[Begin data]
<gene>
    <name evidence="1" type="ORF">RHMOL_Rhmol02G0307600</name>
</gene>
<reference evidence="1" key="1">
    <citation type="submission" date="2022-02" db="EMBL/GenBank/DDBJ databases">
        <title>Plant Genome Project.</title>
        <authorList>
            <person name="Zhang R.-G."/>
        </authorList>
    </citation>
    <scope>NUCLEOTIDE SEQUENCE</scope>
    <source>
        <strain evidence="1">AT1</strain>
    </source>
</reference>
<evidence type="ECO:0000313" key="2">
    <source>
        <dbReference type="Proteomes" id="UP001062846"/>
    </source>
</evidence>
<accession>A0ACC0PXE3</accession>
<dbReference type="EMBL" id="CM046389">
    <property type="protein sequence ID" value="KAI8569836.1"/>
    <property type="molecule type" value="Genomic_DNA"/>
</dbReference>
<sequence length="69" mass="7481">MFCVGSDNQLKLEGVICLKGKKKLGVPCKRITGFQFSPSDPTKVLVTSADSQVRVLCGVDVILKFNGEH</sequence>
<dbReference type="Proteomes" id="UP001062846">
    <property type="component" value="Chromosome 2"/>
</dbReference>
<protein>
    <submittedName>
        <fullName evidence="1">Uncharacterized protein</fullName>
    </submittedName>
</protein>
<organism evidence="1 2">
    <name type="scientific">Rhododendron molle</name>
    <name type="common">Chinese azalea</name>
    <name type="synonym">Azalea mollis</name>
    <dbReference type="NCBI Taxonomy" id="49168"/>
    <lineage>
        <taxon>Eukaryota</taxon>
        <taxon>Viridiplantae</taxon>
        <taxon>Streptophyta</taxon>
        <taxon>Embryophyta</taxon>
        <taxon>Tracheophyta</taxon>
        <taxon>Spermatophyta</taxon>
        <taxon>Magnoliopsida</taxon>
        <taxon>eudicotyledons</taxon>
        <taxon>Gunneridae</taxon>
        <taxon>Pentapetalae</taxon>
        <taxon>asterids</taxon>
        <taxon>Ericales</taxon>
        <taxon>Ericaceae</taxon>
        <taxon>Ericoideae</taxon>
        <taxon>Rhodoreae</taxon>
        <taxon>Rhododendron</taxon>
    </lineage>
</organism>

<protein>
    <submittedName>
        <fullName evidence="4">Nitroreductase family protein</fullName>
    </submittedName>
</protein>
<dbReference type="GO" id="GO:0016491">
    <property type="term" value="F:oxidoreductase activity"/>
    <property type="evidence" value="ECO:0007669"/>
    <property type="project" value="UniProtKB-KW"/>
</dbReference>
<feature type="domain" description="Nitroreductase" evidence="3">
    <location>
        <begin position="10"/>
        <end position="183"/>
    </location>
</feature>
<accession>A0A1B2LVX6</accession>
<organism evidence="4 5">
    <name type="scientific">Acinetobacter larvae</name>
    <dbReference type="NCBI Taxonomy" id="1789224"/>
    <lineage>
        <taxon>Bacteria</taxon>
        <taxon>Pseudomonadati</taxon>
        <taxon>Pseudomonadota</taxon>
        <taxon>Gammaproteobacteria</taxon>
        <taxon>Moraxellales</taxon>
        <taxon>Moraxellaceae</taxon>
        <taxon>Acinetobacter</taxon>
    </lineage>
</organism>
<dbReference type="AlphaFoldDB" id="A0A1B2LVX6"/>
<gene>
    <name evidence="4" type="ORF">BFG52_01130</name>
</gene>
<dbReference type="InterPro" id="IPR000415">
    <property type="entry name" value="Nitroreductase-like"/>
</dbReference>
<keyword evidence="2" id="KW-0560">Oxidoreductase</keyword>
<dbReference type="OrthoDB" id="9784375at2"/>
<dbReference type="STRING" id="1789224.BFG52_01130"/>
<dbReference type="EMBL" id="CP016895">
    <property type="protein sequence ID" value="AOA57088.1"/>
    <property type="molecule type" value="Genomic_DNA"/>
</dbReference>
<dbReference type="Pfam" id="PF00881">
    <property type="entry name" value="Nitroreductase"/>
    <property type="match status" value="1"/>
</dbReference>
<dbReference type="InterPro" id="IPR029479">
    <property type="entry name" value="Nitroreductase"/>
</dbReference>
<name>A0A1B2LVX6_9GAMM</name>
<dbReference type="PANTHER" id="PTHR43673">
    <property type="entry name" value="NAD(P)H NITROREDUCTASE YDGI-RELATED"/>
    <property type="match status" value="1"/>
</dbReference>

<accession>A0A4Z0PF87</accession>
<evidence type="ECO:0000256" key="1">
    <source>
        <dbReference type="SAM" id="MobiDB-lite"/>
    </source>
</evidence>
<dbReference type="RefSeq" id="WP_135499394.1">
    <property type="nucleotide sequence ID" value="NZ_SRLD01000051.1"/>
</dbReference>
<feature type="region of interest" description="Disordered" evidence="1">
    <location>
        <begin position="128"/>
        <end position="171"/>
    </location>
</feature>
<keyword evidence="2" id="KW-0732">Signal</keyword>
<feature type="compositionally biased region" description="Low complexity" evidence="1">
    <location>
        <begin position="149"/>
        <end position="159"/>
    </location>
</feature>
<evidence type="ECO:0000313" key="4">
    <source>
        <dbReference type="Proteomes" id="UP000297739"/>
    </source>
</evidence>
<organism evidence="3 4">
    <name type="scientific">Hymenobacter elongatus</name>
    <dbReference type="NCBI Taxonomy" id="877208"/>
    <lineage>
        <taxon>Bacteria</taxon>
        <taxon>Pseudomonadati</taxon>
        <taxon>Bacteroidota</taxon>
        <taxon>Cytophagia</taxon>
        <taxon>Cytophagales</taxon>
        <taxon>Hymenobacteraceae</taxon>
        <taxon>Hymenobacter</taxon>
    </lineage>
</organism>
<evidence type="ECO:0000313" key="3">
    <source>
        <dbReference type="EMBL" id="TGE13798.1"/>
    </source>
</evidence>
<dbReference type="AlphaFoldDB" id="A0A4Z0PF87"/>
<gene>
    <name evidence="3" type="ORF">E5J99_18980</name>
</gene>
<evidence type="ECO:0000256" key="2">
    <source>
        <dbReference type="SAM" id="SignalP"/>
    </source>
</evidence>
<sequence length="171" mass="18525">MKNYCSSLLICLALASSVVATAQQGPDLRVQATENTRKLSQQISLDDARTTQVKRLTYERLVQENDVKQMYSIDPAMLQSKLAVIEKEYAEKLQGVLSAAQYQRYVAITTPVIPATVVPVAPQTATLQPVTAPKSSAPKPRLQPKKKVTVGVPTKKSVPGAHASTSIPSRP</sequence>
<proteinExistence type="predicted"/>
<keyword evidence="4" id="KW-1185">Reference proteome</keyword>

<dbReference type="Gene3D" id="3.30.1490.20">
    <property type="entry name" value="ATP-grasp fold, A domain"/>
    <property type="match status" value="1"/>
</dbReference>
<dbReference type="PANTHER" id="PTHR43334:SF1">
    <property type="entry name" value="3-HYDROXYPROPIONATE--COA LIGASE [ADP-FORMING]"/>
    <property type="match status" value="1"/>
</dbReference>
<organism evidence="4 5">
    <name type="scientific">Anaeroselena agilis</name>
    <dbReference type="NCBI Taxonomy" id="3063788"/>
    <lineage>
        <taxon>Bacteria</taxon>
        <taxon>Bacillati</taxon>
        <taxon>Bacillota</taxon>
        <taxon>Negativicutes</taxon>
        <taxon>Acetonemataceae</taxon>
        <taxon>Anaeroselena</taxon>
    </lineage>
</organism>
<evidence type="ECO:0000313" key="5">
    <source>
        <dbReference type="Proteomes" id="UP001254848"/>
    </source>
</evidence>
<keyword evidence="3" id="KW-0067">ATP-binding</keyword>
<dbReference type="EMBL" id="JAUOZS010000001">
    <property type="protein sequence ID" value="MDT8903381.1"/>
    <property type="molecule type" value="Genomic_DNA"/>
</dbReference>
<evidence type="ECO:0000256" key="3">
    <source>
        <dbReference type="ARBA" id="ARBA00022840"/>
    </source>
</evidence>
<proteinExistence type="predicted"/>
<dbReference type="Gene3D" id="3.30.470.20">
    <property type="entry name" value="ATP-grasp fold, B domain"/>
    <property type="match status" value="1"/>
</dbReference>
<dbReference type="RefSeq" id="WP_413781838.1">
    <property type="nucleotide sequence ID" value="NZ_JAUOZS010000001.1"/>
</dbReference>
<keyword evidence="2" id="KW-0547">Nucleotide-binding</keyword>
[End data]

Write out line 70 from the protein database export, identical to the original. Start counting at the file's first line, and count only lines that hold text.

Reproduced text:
    <location>